Until students are promoted based on achievement and not birthday the graduation rate will not improve.
New York State telling Monroe County that its financial condition is "fiscally stressed" is the pot calling the kettle black. And yet the state is the cause of 83% of the county's financial stress in the form of MANDATED spending. New York State is a business-unfriendly tax hell and it wants to make sure the counties follow its example.
I just checked with a Costello representative and he tells me that the number on the website was wrong. Hope that's helpful.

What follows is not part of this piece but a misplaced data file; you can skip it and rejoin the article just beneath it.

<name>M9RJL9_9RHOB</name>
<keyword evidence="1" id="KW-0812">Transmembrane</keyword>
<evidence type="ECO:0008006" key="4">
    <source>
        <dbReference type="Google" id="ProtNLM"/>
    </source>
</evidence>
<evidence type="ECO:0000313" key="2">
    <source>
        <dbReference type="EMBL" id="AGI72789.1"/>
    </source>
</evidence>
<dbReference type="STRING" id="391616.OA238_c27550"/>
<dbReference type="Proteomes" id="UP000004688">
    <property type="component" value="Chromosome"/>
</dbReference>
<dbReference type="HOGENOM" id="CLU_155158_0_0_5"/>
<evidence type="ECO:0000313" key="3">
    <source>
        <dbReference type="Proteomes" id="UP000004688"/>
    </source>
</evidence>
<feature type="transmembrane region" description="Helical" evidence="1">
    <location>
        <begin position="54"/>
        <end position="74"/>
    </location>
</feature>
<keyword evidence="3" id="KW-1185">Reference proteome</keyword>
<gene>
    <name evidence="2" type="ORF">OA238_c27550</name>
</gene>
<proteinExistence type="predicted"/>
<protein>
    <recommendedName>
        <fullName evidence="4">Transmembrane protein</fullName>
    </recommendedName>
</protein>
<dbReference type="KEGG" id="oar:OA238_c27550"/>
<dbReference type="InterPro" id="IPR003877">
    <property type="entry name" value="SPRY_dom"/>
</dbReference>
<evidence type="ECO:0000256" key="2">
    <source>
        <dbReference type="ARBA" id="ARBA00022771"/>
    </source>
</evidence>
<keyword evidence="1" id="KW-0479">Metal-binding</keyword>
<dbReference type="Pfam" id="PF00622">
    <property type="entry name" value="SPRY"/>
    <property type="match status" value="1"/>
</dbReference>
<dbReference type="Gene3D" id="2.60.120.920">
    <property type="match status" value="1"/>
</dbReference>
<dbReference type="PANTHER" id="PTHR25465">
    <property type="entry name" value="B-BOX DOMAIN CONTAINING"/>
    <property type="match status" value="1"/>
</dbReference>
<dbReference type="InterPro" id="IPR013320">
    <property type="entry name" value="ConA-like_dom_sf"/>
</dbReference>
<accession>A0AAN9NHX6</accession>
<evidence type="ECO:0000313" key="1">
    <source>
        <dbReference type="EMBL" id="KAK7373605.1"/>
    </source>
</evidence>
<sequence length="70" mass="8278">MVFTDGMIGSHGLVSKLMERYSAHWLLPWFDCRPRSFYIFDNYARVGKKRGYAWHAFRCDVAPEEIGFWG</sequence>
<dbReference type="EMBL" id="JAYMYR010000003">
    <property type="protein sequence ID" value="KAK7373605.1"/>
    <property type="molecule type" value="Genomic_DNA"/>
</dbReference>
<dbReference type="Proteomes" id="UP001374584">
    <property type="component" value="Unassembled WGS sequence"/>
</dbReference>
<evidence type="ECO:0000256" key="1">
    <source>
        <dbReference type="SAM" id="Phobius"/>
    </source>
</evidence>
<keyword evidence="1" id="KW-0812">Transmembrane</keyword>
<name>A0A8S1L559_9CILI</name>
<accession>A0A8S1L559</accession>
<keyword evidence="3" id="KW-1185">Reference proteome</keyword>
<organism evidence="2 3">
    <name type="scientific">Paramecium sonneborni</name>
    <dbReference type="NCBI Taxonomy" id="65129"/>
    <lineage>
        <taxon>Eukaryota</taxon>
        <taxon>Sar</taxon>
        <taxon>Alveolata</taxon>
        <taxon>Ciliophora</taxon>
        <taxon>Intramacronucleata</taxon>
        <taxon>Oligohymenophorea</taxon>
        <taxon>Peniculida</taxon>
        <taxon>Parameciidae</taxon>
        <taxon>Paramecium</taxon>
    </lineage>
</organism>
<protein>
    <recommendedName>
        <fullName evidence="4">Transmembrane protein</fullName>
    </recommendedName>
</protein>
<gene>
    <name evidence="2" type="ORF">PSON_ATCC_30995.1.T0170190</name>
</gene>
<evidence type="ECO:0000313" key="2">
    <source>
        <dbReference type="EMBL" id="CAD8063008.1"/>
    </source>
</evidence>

"Costello said the company will invest upward of $1.5 million...to improve the Erie Canal path"....It looks like this has been reduced to $500,000, according to an update on their website.
The Monroe County Fair and Recreation Association owned the old fairgrounds and Dome Arena but it reached an agreement to sell them last year. Media reports from the time of the sale say the Association had been operating the facilities at a financial loss.
Your arguments have a certain amount of logic to them. The problem is that regardless of your anecdotal evidence, the numbers don't lie. They don't lie here in Monroe County, and they don't lie anyplace else in the nation.